Let us politicize “privacy”, I said. Let’s not leave it to the elite. Unfortunately, already the right to be let alone by the tabloid tabloids of the late 1800s was a need for VIPs (such as Warren and Brandeis were) and not for ordinary people. Then, the European legislation on the protection of personal data was the result of a noble but elitist regulatory exercise “in vitro” in the second half of the 1900s: the people still do not feel it is “their own”, they do not perceive its profound value (which does exist), sees it as a tiring bureaucracy or a technocratic tinsel. To become popular, it must become politicized. In order to become more politicized, it must begin to be the object of debate and confrontation, of a dialectic that contests regulation and even the decisions of the authorities in these matters. Through political controversy, the struggle of ideas and visions, disagreement or enthusiasm for rules that affect the skin of the data subjects  (“my data is mine and I manage it”) and other stakeholders for good or bad, on their wallets and their daily initiatives, privacy will find a democratic and truly felt dimension in people. A new era of discussions is beginning, on divergent interests and freedom expectations that will fascinate normal people: because the spaces, furniture and comforts of their homes, the goods of their shops, the performance of their cars, the classrooms, the lessons and the verifications of their schools, everything will have the data-element as a very relevant substance, to be defended and for which to fight. And so, the paternalistic regulations – those in which the legislators or the administrative and judicial authorities assume the power to decide before and in place of the individual – will gradually cease to be “gold standard”, they will challenge each other, they will allow themselves to evolve per aspera. And it will not be ” lèse majesté”.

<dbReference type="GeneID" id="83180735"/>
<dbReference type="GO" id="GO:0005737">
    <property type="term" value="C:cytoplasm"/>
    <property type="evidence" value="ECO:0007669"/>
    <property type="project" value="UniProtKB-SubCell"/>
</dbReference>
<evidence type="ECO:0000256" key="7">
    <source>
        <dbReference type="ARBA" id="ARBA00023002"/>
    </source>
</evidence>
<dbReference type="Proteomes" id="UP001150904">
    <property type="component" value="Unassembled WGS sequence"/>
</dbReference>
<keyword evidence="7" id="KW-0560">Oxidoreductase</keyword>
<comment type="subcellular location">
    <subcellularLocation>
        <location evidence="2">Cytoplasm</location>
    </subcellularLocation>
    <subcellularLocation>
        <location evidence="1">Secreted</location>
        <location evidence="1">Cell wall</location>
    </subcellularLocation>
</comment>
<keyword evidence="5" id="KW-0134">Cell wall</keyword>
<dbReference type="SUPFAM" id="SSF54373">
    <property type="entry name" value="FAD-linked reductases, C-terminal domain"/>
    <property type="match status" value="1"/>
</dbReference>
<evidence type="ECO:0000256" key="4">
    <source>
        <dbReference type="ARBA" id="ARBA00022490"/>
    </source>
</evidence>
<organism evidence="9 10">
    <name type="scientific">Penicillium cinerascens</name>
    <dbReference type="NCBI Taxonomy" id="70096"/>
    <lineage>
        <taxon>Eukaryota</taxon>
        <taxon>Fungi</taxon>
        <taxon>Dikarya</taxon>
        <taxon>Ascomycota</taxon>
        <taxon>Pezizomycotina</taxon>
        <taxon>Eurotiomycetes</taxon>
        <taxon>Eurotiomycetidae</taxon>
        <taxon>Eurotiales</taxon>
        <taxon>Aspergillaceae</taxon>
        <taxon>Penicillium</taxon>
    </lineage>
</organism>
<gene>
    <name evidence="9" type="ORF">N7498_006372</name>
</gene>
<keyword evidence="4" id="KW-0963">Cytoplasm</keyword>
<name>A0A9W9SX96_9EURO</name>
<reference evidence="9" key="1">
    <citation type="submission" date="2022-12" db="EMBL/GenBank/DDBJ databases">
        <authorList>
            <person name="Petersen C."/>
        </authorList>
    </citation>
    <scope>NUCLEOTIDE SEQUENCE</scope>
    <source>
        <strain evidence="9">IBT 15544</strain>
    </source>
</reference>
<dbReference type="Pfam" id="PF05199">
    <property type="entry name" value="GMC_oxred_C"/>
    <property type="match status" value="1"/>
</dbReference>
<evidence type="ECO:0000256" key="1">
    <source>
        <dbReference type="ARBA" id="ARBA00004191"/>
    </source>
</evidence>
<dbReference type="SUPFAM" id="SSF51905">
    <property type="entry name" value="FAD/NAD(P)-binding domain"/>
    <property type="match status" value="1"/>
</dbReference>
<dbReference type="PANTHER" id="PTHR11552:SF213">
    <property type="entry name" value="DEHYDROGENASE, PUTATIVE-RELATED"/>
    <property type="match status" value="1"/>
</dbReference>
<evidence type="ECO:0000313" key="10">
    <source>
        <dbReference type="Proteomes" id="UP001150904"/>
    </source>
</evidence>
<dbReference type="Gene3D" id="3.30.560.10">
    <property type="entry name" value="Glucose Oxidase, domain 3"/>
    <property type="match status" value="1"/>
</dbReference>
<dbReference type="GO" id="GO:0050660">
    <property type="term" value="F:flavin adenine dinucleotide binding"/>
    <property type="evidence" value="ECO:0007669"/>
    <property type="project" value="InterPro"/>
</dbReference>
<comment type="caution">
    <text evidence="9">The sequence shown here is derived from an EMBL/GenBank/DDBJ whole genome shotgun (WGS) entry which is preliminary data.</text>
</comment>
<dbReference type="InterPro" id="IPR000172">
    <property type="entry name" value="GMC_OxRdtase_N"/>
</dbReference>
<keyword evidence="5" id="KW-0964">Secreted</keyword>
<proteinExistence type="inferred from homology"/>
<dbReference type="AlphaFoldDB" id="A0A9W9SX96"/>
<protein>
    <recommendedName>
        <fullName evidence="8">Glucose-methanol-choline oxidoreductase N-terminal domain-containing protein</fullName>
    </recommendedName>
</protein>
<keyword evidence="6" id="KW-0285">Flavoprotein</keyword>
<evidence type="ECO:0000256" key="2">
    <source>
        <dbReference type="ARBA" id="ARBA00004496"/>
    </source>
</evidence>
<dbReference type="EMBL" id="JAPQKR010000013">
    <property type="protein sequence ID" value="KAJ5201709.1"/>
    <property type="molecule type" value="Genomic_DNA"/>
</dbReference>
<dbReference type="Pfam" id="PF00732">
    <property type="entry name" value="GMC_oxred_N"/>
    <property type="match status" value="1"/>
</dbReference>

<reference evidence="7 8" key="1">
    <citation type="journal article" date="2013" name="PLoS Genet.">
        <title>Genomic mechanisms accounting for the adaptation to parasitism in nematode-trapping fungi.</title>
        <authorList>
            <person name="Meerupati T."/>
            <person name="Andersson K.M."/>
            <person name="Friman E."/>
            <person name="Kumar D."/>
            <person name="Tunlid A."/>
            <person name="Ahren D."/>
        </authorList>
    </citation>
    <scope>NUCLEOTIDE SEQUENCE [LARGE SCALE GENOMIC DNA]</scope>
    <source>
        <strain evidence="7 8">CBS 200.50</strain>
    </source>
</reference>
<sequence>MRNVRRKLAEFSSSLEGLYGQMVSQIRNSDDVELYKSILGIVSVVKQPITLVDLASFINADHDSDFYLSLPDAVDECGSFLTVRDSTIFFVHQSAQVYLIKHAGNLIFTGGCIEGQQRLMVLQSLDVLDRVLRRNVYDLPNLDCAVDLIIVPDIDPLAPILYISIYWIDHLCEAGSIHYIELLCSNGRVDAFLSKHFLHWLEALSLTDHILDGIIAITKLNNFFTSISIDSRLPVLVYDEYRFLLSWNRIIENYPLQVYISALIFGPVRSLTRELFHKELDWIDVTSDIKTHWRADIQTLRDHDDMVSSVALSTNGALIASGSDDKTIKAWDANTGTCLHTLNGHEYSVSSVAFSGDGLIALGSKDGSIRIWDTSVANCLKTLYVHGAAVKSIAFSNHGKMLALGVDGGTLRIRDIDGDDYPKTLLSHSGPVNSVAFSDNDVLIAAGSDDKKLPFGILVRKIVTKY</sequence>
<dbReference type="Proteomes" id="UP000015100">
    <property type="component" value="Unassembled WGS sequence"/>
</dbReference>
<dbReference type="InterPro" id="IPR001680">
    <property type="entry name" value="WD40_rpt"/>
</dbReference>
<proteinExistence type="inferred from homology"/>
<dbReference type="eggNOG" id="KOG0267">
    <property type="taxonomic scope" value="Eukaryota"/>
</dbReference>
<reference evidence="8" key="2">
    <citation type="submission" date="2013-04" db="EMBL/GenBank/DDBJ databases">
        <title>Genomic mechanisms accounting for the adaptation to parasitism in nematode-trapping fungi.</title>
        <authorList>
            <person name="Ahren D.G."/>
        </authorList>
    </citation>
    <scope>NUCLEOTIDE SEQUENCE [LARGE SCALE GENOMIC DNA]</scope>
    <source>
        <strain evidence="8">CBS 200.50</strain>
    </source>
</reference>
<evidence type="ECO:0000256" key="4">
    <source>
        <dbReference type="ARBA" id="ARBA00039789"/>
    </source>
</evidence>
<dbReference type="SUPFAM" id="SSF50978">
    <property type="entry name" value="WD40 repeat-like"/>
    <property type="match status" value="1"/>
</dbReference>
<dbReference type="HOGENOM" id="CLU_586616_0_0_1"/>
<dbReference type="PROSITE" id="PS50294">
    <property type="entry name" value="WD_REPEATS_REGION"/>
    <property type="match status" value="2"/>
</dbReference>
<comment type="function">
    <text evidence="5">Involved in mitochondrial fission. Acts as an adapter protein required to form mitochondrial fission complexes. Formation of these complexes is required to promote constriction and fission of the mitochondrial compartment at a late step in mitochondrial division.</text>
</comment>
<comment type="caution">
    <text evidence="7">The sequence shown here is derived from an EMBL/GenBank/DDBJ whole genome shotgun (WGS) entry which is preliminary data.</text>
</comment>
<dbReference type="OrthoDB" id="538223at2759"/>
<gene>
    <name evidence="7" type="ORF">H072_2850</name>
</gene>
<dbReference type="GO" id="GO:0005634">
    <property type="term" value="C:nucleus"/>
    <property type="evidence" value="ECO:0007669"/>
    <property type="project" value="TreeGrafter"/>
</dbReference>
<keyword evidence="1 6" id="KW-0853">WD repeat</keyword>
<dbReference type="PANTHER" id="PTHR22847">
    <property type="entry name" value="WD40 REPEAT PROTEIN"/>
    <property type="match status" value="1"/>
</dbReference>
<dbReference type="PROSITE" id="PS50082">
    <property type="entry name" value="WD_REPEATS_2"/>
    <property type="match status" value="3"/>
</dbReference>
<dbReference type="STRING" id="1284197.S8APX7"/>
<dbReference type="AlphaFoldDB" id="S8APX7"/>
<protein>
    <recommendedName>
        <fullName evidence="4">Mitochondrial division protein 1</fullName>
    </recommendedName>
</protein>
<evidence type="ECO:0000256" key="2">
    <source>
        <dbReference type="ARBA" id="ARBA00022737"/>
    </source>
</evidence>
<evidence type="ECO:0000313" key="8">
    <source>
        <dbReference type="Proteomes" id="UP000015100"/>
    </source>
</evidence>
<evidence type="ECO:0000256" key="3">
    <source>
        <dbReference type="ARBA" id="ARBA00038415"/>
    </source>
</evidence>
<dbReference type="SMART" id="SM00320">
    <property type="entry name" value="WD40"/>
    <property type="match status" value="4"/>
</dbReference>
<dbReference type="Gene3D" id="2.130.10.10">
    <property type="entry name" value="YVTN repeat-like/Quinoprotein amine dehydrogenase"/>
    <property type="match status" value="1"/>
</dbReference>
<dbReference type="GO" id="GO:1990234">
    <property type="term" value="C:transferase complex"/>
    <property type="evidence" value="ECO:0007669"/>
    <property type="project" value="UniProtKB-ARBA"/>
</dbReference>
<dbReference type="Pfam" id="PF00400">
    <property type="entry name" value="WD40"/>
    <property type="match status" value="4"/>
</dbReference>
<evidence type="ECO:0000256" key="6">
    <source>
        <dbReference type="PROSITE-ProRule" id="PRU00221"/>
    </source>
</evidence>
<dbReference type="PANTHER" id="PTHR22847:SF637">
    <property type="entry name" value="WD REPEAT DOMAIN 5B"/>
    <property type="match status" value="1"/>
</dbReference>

A decision that invalidates a free contractualisation between two subjects can give rise to even very harsh criticisms, in terms of legal policy. A sentence which – interpreting in a maximalist sense the principle of limitation of data retention enshrined in the GDPR – prevents the retention of data indefinitely to provide personalized advertising, even though the data subject has given his free and specific consent to do so, is questionable, both legally and politically. A ruling that prohibits a museum from using smart sensors – with personal data processing of a few fractions of a second – to statistically survey the types of visitors and process valuable information on the passage and observation of the exhibited works of art, can be disputed in the XXI century. A start-up that – due to an overly preclusive and biased regulation – has to close its doors or in any case give up flying (again, metaphorically) in the “European airspace”, only because it processes substantially anonymous data but, still, abstractly (through unreasonable and disproportionate means) reidentifiable information, can irritate innovators. The regulatory barrier to clinical research for the secondary use of health data – resulting from previous services, purposely “transformed” so as not to be reasonably traced back to the original patients – disconcerts if it ends up slowing down or stopping scientific progress in the medical, biomedical and epidemiological fields (and indeed that is a real fact, according to several national laws in the EU, despite the GDPR). An overly restrictive privacy regulation is unsustainable: the valorisation of personal data (which is 90% of the available data) – quite possible without overwhelming fundamental rights – is now a question of sustainability. Of world view. Of politics. We therefore need citizens, activists, politicians who are experts in data law: it will happen – it is already happening – naturally but, still, not obviously.